Friday, May 22, 2015

Travel Writing

This evening, coming back from work, I found myself locked out of the house. I had forgotten to carry the keys and the wife had gone out and was expected to be back in an hour. To kill time, I had idlis at Grand Sweets near my house and then walked down North Usman Road and walked into New Booklands, a basement bookshop that mainly sells Tamil books but also has a small collection of English books.
There, I found a book which had been missing from my collection for many years now (I have no idea how I lost it): a collection of short stories by Salman Rushdie called East, West, his only work of fiction that I found easy to understand.I had bought my first copy in Delhi, probably from one of those bookshops in Janpath, in 1998 or 1999. The price, I remember, was written in pencil on the opening page: Rs 80. This evening I bought it for Rs 399. I also bought, for Rs 895, Travels in Asia and Africa by Ibn Battuta, the 14th-century Moroccan explorer, one of the greatest travellers (and travel writers) to walk on this planet.
Back home, I lit a cigarette and opened the Battuta book, and in two hours finished 200 of the 340 pages. My phone remained untouched as I raced through the book, finding it difficult to put it down having begun the journey across medieval Asia, including India. How vividly he describes the practice of sati! It is a marvel that such a documents exists, describing life in 14th century India (even before the Mughals arrived) — and a matter of great shame that I never read it before. Never too late, as they say.
I don’t know what exactly got me interested in travel writing — I am talking as a reader as well as a writer — but I guess it has something to do with the books I read (and reread) during my younger days: My Son’s Father and Never at Home, both by Dom Moraes, and An Indian Summer by James Cameron. These books, even though autobiographical, are mostly about places, and the writers combine observation with introspection to make you feel you have made the journeys with them — growing older with them, getting wiser with them. It is one thing when a writer takes you to a place, quite another when he takes you along.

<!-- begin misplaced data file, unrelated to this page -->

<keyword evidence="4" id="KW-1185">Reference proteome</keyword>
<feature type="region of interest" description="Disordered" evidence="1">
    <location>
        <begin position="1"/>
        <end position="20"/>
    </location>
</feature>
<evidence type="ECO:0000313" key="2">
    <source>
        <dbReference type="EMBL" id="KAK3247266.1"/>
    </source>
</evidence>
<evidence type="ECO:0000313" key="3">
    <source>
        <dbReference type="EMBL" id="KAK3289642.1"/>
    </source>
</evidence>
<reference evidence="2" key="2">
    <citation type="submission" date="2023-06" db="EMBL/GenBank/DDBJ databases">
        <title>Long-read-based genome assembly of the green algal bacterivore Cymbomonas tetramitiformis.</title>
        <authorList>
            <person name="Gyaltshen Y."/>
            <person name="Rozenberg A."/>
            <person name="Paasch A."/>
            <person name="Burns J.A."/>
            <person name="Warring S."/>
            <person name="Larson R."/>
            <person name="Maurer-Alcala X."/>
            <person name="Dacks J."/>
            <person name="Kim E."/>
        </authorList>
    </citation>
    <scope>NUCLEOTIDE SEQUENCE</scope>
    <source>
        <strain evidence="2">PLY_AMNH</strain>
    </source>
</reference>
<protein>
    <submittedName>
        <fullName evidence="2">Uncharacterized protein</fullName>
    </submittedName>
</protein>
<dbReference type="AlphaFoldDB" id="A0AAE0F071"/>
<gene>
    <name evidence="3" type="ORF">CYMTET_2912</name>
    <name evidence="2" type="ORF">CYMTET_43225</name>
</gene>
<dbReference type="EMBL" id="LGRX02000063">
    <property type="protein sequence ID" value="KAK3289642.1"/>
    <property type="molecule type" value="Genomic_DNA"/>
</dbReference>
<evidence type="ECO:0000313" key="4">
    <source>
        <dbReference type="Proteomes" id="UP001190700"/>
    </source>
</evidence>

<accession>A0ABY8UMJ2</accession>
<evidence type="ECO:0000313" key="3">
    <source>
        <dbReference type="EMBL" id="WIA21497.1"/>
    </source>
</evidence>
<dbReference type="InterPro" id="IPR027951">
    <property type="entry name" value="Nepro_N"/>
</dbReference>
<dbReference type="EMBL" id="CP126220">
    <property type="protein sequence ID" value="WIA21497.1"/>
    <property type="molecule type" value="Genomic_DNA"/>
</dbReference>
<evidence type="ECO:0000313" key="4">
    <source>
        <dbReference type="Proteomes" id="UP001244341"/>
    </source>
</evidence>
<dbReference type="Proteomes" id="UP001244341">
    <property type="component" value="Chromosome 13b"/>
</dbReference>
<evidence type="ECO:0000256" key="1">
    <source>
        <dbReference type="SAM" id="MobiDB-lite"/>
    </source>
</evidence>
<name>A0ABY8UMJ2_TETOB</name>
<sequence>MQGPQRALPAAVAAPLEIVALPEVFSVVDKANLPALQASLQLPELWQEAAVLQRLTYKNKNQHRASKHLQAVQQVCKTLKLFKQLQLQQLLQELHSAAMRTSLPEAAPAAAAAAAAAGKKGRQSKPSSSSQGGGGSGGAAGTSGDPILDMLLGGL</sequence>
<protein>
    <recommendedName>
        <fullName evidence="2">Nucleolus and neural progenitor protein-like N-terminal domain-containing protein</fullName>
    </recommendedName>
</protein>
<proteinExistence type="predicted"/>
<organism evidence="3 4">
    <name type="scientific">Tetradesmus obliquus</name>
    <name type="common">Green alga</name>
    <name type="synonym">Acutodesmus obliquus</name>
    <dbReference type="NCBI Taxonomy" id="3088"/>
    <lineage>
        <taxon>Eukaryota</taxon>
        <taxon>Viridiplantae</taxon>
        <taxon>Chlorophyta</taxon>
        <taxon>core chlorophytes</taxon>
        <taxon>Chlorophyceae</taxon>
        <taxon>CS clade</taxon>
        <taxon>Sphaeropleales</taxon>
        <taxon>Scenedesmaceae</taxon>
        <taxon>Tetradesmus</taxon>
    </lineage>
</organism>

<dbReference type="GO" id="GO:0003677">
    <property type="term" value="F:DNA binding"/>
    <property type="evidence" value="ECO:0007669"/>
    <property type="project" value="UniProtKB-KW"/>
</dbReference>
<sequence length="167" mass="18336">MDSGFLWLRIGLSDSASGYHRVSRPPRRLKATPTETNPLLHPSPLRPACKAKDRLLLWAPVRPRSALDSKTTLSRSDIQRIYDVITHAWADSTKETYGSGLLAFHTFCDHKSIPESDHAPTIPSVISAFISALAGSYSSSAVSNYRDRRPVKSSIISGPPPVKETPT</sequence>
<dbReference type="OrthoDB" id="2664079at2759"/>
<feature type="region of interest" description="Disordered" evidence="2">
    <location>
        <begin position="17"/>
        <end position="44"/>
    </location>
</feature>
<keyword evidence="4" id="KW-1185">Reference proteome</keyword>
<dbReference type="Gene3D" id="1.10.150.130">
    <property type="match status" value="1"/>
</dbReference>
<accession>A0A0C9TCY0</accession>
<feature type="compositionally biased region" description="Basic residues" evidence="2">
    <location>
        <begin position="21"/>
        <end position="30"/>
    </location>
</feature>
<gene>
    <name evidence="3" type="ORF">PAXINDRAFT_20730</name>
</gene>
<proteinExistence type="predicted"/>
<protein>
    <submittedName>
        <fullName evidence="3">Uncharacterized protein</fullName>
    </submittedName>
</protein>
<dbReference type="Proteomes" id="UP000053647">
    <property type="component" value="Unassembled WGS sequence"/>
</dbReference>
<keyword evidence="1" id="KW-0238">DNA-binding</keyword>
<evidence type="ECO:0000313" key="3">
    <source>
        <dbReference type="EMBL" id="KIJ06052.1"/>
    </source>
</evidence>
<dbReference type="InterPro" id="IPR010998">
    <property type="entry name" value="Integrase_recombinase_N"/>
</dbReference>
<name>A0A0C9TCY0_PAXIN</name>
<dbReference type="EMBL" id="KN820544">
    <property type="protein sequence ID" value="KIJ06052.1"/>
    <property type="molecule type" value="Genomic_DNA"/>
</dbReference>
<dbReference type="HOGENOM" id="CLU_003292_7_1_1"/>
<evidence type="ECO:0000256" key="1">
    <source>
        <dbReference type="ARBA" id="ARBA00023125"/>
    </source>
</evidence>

Incidentally, the very first book I ever bought (discounting the books on improving your skills with the English language) happened to be a travel book: An Area of Darkness, by V.S. Naipaul. I bought it sometime in 1993, from Current Book Depot in Kanpur, barely months after I began my career as a journalist, with The Pioneer. Naipaul would not call it a travel book: he would like to call it a book of inquiry; but since the book was a result of his travels in a foreign land — India — I would call it a travel book. While in Kanpur I never bothered reading the book, even though I took great care of it.
In 1994, when I moved to Delhi, supposedly the Mecca of journalism, to join the Press Trust of India, the very first book I purchased there, from a long-defunct shop called Bookworm in Connaught Place, also happened to be a travel book: Michael Palin’s Around the World in 80 Days. I don't remember reading it with great interest because it sounded like the script of a documentary — it was intended to be one.
It was only after I bought — and read — Dom Moraes’s My Son's Father that places started interesting me. I bought the sequel, Never at Home, soon after, and a few months after that, James Cameron’s An Indian Summer. The chemistry between the authors and the places they live in, in these books, made me want to document my own chemistries with places. And then I read a few more books: George Orwell’s Down and Out in London and Paris, William Dalrymple’s City of Djinns and Robert Graves’s Goodbye to All That. I became convinced that in order to extract the full value of your association with a place or places, you need to record your experiences and share them with readers — in the form of a book. Oh, how can I forget Hemigway’s A Moveable Feast, perhaps the finest portrait of Paris ever produced.
In 2001, after I moved from Delhi to Chennai, I fell in love with Somerset Maugham. Almost every story of Maugham has the protagonist travelling to a new land — and travelling in great style. For several months, I did not have a TV at home and I would invariably have my dinner — usually hot rice and arhar dal — over a Maugham novel.
And then one day I discovered Paul Theroux, and thought he was the greatest travel writer ever — this was after I finished reading The Great Railway Bazaar. Soon I was buying books by Bruce Chatwin and Colin Thubron. Great writers, great places to be written about. Wow. This was around 2005.
Today, 10 years later, when I am far wiser and have myself produced three books about places, I find myself worshipping a different set of idols: Ryszard Kapuscinski, Trevor Fishlock, Jonah Blank, David Yeadon. These gentlemen understand the soul of the soil they are writing about — and help you write better — but strangely they are hardly written about.

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